Archive for Writing systems

Sanskrit and Pseudo-Sanskrit Daoist incantations

Joshua Capitanio has written a fascinating, pathbreaking article on a highly esoteric, but also tremendously significant, topic:

"Sanskrit and Pseudo-Sanskrit Incantations in Daoist Ritual Texts", History of Religions, 57.4 (May, 2018), 348-405.

When Buddhism came to China in the early centuries of the Common Era, its Indic texts were brought by speakers of Indo-Iranian languages.  The massive encounter between highly inflected, alphabetic Sanskrit and isolating, morphosyllabic Sinitic naturally posed enormous challenges for translators and interpreters.  Working individually, in small groups, and even in larger teams, those who transferred Buddhist concepts and texts into Sinitic resorted to a variety of devices and techniques, including transcription, translation, paraphrasis, géyì 格義 ("categorized concepts"), and so forth.

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Really weird sinographs, part 3

We've been looking at strange Chinese characters:

"Really weird sinographs" (5/10/18)

"Really weird sinographs, part 2" (5/11/18)

For a sinograph to be weird, it doesn't need to have 30, 40, 50, or more strokes.  In fact, characters with such large numbers of strokes might be quite normal and regular in terms of their construction.  What makes a character bizarre is when its parts are thrown together in unexpected ways.  On the other hand, characters with only a very small number of strokes might be quite odd.  Two of my favorites are the pair 孑孓, which are pronounced jiéjué in Modern Standard Mandarin and together mean "w(r)iggler; mosquito larva".

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Cool slave / guy / tofu / whatever

Nathan Hopson spotted this "Cool Guy" t-shirt on Facebook:

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Really weird sinographs, part 2

Some of the commenters to the first part of this series seem to be making the case that many of the characters chosen by Scott Wilson for his SoraNews24 article are not so weird after all.  I beg to differ.  I think that all of the characters he chose are truly strange, awesomely odd.  Even those who are skeptics admit that the loopy and curvy ones are unusual.  But I think that Wilson has done a good job of picking out weird characters from Morohashi, and as noted in the o.p., there are thousands more that might be thought of as weird.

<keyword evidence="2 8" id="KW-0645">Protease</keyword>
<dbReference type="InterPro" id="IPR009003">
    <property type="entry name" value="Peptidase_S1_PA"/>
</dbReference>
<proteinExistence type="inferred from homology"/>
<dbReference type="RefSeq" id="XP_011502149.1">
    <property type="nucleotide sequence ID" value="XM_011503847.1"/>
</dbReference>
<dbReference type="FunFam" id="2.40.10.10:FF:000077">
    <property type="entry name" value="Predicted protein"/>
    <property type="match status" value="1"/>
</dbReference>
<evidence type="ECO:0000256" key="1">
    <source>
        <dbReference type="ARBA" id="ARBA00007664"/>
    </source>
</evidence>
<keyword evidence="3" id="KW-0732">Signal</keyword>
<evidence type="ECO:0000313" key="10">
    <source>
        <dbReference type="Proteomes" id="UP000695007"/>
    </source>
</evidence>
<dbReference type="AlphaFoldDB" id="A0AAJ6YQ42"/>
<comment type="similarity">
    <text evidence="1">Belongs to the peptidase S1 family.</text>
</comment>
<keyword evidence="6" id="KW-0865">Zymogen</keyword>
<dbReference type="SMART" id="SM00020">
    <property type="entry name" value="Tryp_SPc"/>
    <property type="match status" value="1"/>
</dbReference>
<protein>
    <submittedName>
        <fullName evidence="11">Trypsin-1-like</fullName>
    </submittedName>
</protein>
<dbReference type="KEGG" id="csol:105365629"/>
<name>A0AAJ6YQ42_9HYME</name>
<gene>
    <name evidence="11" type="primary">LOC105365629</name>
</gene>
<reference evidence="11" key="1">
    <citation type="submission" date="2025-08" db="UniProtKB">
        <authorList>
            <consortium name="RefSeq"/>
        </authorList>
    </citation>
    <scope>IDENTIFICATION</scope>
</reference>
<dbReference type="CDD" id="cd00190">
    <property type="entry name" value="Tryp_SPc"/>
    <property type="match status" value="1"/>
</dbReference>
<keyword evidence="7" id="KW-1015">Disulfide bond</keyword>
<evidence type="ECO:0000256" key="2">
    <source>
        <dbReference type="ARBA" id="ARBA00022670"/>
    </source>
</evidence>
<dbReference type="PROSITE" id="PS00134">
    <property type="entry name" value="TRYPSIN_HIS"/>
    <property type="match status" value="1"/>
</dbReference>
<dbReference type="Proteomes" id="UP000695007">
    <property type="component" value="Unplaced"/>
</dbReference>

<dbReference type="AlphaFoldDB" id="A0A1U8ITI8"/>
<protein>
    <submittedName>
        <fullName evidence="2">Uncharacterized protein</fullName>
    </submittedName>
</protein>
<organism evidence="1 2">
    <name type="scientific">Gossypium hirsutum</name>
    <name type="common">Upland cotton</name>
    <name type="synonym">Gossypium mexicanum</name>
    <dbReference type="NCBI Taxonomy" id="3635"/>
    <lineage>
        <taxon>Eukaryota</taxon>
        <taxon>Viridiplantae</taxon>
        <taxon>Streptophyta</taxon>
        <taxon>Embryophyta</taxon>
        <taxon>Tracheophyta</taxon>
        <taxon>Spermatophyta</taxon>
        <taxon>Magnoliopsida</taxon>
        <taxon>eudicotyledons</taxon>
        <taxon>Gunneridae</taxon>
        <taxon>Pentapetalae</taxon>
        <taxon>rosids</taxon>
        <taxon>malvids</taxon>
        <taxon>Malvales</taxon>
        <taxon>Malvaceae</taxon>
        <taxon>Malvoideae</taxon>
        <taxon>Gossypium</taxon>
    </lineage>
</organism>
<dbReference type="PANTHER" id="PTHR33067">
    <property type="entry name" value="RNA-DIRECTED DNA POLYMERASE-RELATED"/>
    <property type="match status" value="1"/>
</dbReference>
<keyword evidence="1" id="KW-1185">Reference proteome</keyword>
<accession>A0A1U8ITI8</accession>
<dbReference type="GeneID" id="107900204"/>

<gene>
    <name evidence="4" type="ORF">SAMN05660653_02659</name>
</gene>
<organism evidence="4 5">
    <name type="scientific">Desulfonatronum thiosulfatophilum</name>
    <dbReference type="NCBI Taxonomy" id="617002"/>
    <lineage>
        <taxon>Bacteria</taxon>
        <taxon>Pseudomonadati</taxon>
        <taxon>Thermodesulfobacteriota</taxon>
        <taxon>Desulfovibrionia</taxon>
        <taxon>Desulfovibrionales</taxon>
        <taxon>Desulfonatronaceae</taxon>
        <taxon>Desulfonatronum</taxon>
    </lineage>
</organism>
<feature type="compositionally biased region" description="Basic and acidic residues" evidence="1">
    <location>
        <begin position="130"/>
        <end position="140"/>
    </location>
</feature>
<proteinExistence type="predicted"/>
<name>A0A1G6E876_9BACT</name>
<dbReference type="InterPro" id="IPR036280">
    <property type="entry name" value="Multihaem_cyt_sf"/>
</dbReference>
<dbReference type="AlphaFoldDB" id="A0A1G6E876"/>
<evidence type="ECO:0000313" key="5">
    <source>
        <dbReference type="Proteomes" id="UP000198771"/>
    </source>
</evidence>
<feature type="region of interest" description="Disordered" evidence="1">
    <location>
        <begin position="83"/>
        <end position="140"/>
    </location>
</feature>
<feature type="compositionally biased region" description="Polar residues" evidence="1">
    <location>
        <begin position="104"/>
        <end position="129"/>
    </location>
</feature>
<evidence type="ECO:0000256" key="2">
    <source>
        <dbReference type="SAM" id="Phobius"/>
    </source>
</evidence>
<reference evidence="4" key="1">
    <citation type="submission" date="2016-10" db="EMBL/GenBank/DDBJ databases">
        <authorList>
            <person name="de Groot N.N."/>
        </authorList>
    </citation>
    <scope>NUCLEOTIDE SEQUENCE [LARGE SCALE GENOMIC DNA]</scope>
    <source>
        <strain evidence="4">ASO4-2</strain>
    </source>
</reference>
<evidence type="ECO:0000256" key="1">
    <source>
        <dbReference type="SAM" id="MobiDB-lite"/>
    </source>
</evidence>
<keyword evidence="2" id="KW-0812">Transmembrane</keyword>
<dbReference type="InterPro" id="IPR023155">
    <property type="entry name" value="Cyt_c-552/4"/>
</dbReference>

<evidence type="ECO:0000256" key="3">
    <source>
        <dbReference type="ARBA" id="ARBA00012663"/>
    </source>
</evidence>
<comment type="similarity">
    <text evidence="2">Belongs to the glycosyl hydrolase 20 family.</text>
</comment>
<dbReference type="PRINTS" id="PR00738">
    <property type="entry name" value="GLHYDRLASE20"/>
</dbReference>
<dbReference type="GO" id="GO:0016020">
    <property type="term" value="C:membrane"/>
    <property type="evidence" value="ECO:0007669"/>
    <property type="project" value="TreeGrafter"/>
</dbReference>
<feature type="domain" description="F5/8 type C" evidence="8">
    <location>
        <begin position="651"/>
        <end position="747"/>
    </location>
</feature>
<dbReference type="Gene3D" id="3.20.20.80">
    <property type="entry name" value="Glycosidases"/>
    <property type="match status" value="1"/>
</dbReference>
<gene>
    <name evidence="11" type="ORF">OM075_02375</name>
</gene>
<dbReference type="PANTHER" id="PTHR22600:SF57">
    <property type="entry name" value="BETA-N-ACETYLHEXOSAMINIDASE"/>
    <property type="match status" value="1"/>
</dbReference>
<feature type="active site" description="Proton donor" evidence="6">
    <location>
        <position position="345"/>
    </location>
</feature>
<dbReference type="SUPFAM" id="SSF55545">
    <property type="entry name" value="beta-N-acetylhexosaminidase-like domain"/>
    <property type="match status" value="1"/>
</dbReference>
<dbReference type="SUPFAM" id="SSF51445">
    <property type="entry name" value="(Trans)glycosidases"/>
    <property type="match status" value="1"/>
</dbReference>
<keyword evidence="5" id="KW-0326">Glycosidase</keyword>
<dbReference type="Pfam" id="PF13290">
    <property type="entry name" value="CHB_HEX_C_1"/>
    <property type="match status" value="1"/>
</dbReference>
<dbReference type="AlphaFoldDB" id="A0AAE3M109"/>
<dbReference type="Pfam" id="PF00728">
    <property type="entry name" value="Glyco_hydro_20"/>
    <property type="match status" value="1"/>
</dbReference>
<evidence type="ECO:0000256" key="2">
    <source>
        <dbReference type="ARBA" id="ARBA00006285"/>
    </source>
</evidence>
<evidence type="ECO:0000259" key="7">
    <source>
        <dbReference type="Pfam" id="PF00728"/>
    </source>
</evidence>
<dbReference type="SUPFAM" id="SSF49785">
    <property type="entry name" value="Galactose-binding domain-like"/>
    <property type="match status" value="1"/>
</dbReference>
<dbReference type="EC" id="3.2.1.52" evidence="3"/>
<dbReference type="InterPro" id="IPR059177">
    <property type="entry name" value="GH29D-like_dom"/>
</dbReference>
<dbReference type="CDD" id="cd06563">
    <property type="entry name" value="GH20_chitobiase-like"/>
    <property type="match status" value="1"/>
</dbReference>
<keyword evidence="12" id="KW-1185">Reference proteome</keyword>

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Really weird sinographs

Scott Wilson has written an entertaining, and I dare say edifying, article on "W.T.F. Japan: Top 5 strangest kanji ever 【Weird Top Five】", SoraNews24 (10/6/16) — sorry I missed it when it first came out.  Wilson refers to the "Top 5 strangest kanji", but he actually treats nearly three times that many.  The reason he emphasizes "5" is so that he can stick with his theme of W.T.F., cf.:

Scott Wilson, "W.T.F. Japan: Top 5 most difficult kanji ever【Weird Top Five】", SoraNews24 (8/4/16)

Scott Wilson, "W.T.F. Japan: Top 5 kanji with the longest readings【Weird Top Five】", SoraNews24 (4/20/17)

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Peking University president misreads an unobscure character: monumental implications

In an address celebrating the 120th anniversary of Peking University, the president of said institution, Lin Jianhua, misread hóng zhì 鸿鹄志 ("grand, lofty aspiration") as hónghào zhì 鸿皓志 (doesn't really mean anything).  The blunder swiftly spread on the internet, leading Lin to issue an apology.  See this article in Chinese.

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Multiscriptal, multilingual Hong Kong headline

Bob Bauer sent in this photograph of a recent headline from a Hong Kong newspaper:

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Mystical Taoist Sinographs

Jason Cox, who sent the following photograph to me, says that his "uncle-in-law has this all over the place":

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Kanji as commodity

On Friday, April 27, I participated in "Seeking a Future for East Asia’s Past:  A Workshop on Sinographic Sphere Studies" at Boston University.  Among the participants was Terry Kawashima who talked about the commodification and fetishization of kanji.  The following paragraphs are a revised version of a portion of her remarks:

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Graphic antipairs

Currently on the internet in China, there is a flurry of discussion on characters that are mirror, flipped, reversed, or inverted images of each other.  Here are some of the examples that have been cited (except for the last two sets, which were added by me to illustrate other types of minimal differences):

chǎng 厂 ("factory") || yí, 乁, ancient form of yí 移 ("move; shift") or 及 ("and; reach to")

piàn 片 ("sheet; piece; slice") || pán 爿 ("half of a tree trunk")

yù 玉 ("jade") || sù 玊 ("jade with a blemish; a jade worker; a surname")

chì 翅 ("wing; fin") || chì 翄 ("wing; fin"), a variant of chì 翅 ("wing; fin")!!

chǎng 昶 ("bright; long day; expansive; surname") ||  ǎi 昹 ("name of a star")

zè 仄 ("narrow; oblique tones in prosody; a feeling of unease") || wáng 亾 ("death; destroyed; lost perished"), an early variant of wáng 亡; another early variant is 兦

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German with pseudo-Vietnamese diacritics

Klaus Nuber spotted this poster of an ad in Germany with German text spruced up with Vietnamese diacritics:

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Mighty Maithili, monstrous Mandarin

In case you're in need of some intensely elegiac and panegyric reading material, this lovely volume just might fit the bill:

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Pinyin for daily use

Self-explanatory screen shot:

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